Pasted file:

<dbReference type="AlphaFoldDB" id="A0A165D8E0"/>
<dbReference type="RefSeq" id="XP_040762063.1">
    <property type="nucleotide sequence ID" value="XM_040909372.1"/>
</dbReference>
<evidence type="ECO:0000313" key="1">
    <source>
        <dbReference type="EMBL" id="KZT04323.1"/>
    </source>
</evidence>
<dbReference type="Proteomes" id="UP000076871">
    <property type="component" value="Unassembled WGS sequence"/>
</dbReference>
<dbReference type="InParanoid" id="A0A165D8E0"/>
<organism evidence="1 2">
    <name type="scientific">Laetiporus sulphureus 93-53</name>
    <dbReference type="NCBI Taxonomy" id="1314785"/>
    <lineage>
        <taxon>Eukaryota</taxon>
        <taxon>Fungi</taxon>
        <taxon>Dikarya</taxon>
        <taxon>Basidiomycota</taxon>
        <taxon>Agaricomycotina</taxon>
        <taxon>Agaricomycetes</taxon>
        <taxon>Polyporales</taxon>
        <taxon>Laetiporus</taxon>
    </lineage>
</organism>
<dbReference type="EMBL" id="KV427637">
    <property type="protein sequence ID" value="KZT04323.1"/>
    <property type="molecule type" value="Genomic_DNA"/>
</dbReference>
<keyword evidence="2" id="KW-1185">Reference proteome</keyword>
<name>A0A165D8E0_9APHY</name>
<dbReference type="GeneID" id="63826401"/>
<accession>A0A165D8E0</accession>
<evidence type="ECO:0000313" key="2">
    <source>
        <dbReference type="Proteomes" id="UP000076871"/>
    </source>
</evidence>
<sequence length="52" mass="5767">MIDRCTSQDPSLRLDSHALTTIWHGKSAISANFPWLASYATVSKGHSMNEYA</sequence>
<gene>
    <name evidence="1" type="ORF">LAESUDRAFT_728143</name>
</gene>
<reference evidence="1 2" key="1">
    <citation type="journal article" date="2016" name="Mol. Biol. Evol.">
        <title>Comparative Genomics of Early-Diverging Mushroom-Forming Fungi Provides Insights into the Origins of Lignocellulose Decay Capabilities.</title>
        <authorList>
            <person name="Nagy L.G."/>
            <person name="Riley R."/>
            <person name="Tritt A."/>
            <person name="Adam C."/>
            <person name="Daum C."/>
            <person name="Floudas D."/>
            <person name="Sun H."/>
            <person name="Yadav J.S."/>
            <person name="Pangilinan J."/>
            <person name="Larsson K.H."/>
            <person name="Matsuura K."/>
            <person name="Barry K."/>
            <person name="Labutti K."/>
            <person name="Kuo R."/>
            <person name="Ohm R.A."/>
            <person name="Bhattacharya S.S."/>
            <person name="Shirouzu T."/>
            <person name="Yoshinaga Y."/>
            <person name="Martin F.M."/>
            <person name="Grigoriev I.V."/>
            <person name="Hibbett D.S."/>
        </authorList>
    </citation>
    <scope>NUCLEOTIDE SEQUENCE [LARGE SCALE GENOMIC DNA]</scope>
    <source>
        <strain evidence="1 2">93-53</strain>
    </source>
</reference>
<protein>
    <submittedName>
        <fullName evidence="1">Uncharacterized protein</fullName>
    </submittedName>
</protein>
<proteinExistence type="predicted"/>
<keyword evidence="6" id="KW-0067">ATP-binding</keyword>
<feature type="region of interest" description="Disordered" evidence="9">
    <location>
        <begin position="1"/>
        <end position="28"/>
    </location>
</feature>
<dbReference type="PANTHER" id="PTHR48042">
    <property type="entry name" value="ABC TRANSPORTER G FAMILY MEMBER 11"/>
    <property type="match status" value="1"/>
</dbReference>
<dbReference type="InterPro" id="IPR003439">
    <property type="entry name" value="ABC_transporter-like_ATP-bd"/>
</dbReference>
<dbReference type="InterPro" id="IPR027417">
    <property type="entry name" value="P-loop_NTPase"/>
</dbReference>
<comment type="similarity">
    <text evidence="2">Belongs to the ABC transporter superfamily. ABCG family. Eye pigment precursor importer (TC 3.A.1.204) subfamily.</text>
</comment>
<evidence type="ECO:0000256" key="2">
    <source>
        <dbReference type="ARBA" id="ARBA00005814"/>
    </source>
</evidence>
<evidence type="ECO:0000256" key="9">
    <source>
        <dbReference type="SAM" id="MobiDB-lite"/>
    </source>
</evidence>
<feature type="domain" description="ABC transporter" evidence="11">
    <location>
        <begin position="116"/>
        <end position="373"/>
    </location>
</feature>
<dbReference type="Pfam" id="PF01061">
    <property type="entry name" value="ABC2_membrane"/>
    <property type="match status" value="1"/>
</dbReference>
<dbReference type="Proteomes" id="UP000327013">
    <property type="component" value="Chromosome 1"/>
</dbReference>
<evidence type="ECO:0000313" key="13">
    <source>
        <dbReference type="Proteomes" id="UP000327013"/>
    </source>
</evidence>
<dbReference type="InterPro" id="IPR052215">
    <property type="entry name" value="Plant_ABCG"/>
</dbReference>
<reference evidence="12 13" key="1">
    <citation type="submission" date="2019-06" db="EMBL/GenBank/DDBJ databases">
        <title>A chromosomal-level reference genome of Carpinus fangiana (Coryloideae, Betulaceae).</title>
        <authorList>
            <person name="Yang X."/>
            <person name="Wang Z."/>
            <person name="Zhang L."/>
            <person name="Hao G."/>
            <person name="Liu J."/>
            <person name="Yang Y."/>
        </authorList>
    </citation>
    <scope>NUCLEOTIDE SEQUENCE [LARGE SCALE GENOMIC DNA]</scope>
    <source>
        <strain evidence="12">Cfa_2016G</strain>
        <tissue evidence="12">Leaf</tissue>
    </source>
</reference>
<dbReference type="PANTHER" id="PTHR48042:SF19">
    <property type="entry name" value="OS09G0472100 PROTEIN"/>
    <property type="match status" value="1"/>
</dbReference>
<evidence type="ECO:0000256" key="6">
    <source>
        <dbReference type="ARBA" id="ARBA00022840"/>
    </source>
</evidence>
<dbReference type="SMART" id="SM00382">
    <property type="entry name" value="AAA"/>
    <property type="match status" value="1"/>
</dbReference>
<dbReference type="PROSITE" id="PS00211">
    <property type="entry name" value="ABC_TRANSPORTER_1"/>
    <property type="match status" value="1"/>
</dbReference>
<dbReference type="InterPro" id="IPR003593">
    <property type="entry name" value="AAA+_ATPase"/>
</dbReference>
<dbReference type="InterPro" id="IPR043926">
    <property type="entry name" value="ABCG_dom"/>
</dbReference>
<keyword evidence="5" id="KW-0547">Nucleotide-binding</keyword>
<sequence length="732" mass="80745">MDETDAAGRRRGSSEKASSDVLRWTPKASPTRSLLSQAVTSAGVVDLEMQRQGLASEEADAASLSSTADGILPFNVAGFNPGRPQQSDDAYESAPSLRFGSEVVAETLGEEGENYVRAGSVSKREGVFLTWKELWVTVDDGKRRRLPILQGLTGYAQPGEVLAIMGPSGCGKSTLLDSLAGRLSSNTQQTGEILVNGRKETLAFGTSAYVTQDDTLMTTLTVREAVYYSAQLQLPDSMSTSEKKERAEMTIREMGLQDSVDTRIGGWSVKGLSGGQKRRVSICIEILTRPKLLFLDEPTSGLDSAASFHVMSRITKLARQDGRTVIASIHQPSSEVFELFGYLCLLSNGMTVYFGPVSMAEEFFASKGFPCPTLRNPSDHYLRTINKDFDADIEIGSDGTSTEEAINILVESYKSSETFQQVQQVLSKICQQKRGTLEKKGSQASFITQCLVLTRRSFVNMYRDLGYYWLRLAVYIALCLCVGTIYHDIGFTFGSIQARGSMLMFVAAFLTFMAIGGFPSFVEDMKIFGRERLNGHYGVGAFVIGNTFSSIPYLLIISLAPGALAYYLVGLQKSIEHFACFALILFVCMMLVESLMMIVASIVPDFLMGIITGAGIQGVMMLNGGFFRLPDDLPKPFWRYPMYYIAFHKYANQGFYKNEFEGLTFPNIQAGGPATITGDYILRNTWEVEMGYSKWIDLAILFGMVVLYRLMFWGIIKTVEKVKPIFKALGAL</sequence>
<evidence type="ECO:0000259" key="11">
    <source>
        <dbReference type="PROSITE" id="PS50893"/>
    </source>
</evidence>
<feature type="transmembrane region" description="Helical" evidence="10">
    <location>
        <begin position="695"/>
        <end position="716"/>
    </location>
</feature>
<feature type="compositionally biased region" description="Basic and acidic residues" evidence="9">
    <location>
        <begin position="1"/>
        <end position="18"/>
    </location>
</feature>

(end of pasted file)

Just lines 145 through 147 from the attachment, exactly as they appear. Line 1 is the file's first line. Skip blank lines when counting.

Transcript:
    </citation>
    <scope>NUCLEOTIDE SEQUENCE [LARGE SCALE GENOMIC DNA]</scope>
    <source>